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Tenant-based Housing Voucher Programs Advance Health Equity

A mom, dad, and two children sit outside of a house.The Community Preventive Services Task Force (CPSTF) recommends tenant-based housing voucher programs to improve health and health-related outcomes for adults and to advance health equity. Health-related outcomes include housing quality and security, healthcare use, and neighborhood opportunities (e.g., lower poverty level, better schools).

The recommendation is based on evidence from a systematic review of 7 studies in 20 publications. Evidence showed that households who used vouchers reported greater housing quality and security, less poverty and food insecurity, and fewer physical and mental health conditions compared with households who were eligible, but not offered, assistance from voucher programs. Children ages 12 years and younger whose families used vouchers showed improvements in education, employment, and income later in life.

Outcomes for adolescents varied by gender. Females 10-20 years of age whose families use tenant-based vouchers to live in lower poverty neighborhoods experience better health outcomes while males of the same age experience worse physical and mental health outcomes. The CPSTF noted additional research is needed to better understand and address the challenges faced by adolescent males.

What are Tenant-based Housing Programs?

Tenant-based housing voucher programs help households with very low incomes afford safe and sanitary housing in the private market. Vouchers are tied to households rather than specific housing units, so that households can use vouchers to move to neighborhoods with greater opportunities. Vouchers pay a substantial portion of the rent, which leaves households with money to cover other needs.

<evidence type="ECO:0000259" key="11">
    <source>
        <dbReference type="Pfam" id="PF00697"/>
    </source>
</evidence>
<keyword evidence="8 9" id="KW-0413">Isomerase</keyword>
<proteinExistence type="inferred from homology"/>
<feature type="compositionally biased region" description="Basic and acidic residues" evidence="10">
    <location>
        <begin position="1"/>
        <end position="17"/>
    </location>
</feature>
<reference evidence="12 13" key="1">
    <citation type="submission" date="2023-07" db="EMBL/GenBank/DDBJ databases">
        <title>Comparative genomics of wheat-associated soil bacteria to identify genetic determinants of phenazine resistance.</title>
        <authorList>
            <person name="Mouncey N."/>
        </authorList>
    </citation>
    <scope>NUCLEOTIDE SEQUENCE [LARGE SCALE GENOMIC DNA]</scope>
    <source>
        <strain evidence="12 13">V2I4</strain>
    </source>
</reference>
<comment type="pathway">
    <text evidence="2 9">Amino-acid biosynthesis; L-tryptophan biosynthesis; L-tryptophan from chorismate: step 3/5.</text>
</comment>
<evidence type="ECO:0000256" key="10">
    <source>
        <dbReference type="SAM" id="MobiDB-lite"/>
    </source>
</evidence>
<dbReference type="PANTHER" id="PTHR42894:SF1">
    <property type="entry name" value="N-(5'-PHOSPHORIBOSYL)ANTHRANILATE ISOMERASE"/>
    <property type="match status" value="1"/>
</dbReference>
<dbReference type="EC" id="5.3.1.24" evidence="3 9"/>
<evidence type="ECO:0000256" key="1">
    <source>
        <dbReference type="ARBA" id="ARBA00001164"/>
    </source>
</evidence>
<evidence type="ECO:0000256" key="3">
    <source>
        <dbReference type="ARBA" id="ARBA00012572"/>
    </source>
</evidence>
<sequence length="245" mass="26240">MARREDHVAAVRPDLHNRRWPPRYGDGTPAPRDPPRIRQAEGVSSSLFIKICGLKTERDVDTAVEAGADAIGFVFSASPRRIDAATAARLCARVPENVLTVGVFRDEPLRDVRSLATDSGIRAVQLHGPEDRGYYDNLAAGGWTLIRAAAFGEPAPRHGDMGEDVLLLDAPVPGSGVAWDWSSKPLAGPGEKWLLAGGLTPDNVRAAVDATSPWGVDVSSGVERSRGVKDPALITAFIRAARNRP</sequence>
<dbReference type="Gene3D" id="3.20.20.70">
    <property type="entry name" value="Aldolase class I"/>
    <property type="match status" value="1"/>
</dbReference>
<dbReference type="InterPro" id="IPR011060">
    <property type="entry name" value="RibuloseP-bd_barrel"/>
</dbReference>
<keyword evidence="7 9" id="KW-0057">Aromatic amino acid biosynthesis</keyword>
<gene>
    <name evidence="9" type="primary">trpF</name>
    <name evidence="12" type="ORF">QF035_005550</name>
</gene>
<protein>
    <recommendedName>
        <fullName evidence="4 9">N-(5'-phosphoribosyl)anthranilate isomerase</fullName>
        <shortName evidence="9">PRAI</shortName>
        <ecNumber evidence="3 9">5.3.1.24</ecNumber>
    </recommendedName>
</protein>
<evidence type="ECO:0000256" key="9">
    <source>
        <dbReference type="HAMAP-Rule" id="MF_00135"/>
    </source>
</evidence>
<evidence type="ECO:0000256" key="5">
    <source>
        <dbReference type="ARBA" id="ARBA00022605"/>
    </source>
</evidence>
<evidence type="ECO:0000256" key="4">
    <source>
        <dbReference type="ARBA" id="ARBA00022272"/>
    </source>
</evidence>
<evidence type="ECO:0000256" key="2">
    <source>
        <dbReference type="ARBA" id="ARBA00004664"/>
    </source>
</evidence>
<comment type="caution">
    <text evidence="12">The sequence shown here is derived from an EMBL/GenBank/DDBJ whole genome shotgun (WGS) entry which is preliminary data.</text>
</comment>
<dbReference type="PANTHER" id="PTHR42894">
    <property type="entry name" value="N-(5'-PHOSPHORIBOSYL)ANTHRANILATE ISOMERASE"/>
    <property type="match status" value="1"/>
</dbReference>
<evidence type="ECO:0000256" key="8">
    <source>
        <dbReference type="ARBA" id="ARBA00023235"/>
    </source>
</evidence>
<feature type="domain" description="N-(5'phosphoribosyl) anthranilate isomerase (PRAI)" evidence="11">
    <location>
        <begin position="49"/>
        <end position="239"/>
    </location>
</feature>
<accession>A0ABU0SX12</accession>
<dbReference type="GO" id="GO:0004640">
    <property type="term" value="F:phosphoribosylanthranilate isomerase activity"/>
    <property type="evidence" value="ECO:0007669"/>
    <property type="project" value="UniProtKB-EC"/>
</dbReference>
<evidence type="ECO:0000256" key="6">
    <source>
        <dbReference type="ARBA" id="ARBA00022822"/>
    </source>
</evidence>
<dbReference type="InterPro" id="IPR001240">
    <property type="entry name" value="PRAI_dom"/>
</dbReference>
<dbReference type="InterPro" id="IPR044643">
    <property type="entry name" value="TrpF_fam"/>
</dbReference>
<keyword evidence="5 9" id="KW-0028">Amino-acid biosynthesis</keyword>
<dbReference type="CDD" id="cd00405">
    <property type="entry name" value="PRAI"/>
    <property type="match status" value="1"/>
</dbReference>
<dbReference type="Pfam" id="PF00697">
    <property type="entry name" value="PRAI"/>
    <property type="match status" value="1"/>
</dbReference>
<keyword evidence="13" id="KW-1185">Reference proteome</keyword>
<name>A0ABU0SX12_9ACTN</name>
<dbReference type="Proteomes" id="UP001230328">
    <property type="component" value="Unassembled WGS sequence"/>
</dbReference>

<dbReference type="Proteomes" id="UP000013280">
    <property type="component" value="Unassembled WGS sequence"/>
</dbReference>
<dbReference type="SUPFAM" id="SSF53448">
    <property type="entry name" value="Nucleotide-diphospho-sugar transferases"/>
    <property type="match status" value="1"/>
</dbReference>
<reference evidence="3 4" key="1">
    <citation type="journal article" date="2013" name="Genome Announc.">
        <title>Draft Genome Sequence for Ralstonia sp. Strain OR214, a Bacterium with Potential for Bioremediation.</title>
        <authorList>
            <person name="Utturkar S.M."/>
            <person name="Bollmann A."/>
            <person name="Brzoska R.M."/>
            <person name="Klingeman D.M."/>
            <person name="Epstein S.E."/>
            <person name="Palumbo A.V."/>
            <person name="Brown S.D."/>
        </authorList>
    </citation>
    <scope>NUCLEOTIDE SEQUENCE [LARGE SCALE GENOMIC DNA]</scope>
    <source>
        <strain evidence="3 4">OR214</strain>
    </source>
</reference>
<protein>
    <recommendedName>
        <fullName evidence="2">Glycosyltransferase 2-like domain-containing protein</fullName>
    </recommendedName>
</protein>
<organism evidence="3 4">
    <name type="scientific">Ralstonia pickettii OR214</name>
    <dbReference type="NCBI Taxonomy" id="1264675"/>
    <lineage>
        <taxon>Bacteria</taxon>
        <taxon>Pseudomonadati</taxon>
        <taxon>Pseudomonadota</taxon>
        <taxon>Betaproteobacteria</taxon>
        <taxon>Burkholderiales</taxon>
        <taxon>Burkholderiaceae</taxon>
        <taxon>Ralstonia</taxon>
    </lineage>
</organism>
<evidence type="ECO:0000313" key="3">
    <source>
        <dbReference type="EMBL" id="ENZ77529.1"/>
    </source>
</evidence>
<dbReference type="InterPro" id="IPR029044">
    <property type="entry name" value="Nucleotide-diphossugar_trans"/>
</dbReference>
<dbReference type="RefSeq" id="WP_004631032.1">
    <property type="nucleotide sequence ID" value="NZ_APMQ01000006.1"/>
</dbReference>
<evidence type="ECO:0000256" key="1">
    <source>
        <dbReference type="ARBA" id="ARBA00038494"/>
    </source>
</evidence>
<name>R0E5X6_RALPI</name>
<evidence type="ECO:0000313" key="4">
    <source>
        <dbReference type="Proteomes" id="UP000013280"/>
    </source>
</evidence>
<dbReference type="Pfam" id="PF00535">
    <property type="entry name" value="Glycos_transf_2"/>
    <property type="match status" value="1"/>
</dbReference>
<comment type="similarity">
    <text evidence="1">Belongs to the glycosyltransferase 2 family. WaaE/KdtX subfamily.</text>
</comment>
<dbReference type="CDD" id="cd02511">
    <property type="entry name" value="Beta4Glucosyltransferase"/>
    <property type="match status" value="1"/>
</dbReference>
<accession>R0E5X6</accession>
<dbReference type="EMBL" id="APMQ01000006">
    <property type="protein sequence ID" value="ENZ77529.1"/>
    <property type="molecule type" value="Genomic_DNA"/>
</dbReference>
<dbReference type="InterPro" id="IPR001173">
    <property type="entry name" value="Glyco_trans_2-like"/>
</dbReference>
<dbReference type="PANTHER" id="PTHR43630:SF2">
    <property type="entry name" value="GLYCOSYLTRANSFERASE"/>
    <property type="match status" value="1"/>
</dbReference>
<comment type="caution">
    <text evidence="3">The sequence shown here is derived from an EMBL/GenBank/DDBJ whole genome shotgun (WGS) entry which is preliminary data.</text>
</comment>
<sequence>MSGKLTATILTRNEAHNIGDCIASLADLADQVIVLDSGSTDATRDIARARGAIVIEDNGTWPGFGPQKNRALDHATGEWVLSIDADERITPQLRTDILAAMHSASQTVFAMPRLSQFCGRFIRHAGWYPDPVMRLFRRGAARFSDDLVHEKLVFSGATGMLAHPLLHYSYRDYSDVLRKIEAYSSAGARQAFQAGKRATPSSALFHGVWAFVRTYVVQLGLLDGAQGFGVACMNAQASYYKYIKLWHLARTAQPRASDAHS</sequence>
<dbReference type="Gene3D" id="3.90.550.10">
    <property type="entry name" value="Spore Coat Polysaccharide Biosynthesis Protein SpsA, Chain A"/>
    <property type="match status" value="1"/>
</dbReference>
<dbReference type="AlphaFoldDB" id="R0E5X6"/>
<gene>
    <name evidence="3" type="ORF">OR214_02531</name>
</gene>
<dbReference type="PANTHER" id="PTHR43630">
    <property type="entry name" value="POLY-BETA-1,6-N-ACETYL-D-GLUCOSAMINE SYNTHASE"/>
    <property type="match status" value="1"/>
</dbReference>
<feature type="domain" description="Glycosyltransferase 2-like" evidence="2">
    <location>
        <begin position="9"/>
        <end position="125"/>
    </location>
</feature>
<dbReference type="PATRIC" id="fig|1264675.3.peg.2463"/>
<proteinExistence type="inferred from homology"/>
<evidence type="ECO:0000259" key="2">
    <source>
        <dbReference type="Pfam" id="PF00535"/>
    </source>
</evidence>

Tenant-based housing voucher programs may vary with regard to eligibility criteria (e.g., family income level), rental process (e.g., time allowed to find and rent a property), assistance (e.g., counseling in finding rentals), relocation requirements (e.g., housing in low-poverty neighborhoods), and availability of short-term payments for initial expenses (e.g., rental deposits).

Why is this important?

Housing is an established social determinant of health.1,2 In the United States, housing quality, housing security, and neighborhood characteristics have been associated with health and health-related outcomes.3-5

For More Information:


1 Fullilove MT. Housing is health care. American Journal of Preventive Medicine 2010;39(6): 607-8.

2 U.S. Department of Health and Human Services. Healthy People 2030. Bethesda (MD): 2020. Available from URL:

3 Alley DE, Soldo BJ, Pagán JA, et al. Material resources and population health: disadvantages in health care, housing, and food among adults over 50 years of age. Am J Public Health 2009;99 (Suppl 3):S693-S701. doi:10.2105/AJPH.2009.161877.

4 Chetty R. The effects of exposure to better neighborhoods on children: New evidence from the Moving to Opportunity experiment. American Economic Review 2016;106(4):855-902.

5 Cutts DB, Meyers AF, Black MM, Casey PF, et al. US housing insecurity and the health of very young children. American Journal of Public Health 2011;101(8):1508-14.